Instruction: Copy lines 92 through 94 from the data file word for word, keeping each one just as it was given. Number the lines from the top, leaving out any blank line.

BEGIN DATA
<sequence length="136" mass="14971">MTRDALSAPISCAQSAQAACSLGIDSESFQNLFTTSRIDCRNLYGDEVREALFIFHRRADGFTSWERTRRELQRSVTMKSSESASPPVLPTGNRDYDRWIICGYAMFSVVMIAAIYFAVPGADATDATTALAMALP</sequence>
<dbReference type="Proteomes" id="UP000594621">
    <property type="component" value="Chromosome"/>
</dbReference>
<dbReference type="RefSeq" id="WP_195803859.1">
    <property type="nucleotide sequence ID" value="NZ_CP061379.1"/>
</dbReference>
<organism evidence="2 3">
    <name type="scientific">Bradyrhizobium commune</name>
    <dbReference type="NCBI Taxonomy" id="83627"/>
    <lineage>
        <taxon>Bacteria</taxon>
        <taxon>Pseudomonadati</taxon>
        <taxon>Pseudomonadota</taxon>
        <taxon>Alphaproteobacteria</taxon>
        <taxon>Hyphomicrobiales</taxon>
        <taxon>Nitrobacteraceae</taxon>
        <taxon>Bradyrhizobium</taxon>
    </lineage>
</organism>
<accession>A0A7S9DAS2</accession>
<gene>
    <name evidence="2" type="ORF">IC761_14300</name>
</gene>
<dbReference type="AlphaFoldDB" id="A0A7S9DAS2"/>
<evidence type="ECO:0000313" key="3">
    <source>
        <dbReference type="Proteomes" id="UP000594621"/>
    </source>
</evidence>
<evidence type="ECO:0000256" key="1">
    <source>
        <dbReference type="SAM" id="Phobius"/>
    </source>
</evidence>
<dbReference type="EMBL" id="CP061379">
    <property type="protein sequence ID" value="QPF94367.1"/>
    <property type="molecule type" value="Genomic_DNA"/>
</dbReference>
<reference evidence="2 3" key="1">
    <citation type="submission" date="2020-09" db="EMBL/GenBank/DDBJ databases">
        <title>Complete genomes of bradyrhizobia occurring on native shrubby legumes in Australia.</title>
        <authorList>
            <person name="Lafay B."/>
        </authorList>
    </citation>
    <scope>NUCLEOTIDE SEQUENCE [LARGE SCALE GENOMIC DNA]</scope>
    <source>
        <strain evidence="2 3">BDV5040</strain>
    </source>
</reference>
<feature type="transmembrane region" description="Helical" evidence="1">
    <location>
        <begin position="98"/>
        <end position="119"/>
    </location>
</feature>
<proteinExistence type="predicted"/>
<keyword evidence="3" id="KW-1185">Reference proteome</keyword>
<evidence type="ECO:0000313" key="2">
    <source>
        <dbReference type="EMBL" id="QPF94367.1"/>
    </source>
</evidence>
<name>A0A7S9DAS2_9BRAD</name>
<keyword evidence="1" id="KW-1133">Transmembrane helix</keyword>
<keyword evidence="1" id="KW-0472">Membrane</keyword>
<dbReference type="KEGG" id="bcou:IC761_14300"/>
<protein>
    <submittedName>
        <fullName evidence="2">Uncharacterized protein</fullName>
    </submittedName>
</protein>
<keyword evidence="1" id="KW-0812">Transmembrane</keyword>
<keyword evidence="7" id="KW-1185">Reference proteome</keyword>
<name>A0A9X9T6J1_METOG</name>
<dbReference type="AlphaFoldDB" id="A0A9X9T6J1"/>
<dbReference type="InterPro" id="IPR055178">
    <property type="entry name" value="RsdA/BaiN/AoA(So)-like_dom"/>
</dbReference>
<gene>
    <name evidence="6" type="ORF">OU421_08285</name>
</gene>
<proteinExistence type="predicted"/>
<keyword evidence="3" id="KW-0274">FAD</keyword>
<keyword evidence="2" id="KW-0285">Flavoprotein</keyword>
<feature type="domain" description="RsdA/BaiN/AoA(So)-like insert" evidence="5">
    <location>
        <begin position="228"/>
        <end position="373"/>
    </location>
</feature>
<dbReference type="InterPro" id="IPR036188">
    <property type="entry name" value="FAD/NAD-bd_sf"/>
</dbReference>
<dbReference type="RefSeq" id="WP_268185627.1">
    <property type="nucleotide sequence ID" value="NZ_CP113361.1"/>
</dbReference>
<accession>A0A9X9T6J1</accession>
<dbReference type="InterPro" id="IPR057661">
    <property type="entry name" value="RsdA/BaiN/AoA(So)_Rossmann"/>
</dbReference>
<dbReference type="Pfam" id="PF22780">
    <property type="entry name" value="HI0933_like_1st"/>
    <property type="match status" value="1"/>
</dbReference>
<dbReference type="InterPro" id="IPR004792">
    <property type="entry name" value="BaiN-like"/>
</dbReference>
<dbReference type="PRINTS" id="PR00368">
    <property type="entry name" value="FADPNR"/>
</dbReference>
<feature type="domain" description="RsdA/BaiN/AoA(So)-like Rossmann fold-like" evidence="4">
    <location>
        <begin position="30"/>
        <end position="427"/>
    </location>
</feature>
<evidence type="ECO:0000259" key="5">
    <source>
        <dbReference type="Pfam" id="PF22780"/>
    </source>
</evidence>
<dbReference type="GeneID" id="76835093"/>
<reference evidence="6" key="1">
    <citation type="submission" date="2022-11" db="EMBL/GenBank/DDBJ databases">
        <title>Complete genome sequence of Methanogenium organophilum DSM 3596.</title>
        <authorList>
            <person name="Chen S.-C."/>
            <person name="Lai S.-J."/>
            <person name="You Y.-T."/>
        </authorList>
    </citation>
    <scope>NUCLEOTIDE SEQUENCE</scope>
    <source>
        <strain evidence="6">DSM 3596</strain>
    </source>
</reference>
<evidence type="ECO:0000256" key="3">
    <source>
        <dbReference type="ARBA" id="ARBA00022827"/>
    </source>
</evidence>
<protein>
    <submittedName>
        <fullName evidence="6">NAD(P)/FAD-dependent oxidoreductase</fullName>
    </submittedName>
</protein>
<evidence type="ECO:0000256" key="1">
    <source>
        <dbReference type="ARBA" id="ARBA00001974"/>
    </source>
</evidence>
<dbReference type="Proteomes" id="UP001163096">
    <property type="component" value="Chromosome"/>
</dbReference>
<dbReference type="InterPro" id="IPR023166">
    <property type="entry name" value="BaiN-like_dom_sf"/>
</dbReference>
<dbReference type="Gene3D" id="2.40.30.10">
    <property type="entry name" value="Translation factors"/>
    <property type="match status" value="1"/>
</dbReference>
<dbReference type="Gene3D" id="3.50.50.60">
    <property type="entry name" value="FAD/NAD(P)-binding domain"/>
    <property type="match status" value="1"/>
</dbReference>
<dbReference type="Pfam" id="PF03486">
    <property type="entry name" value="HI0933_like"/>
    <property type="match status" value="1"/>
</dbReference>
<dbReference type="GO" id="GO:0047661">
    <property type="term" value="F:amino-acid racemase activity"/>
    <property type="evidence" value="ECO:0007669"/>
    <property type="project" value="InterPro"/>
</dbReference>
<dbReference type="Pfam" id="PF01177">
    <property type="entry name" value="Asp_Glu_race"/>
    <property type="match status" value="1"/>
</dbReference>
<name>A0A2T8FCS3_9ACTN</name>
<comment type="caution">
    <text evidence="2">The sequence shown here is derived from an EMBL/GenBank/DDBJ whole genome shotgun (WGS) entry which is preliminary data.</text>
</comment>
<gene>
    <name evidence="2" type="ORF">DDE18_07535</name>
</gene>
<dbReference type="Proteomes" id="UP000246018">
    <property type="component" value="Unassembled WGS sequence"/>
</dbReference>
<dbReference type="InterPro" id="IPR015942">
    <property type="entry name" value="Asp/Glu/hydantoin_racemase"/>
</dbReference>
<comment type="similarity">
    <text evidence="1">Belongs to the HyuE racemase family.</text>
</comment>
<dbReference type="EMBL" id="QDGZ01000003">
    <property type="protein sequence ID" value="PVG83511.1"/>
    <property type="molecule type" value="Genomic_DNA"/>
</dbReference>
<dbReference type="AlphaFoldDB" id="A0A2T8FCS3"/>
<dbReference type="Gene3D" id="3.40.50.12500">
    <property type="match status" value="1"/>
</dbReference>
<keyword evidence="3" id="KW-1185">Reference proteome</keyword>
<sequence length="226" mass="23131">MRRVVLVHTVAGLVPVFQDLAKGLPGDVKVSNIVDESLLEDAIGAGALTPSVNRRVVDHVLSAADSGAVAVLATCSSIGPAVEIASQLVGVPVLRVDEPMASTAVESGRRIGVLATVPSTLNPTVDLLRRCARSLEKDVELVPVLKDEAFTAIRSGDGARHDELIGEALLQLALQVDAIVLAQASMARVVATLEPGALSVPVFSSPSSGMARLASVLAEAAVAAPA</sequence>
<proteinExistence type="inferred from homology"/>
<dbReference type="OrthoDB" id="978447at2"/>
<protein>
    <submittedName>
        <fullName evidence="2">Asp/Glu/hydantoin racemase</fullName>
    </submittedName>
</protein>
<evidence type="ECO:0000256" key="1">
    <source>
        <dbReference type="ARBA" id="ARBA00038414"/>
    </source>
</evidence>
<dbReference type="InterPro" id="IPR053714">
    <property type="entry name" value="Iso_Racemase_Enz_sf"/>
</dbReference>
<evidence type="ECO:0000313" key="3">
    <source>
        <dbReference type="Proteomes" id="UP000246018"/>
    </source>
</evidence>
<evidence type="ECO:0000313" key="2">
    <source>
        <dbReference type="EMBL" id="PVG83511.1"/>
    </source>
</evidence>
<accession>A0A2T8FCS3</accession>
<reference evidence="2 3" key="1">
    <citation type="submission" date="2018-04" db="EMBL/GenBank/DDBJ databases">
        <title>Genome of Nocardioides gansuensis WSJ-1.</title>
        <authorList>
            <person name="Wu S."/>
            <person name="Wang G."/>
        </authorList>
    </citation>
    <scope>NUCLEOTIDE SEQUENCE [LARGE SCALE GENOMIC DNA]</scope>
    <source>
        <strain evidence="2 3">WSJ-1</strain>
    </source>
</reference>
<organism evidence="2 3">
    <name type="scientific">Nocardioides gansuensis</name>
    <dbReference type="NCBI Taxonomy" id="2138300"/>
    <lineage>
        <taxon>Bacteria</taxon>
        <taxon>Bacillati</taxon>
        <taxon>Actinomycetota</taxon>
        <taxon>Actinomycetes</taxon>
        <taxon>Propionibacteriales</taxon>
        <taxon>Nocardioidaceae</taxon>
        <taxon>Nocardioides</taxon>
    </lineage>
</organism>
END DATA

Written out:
</feature>
<dbReference type="InterPro" id="IPR036188">
    <property type="entry name" value="FAD/NAD-bd_sf"/>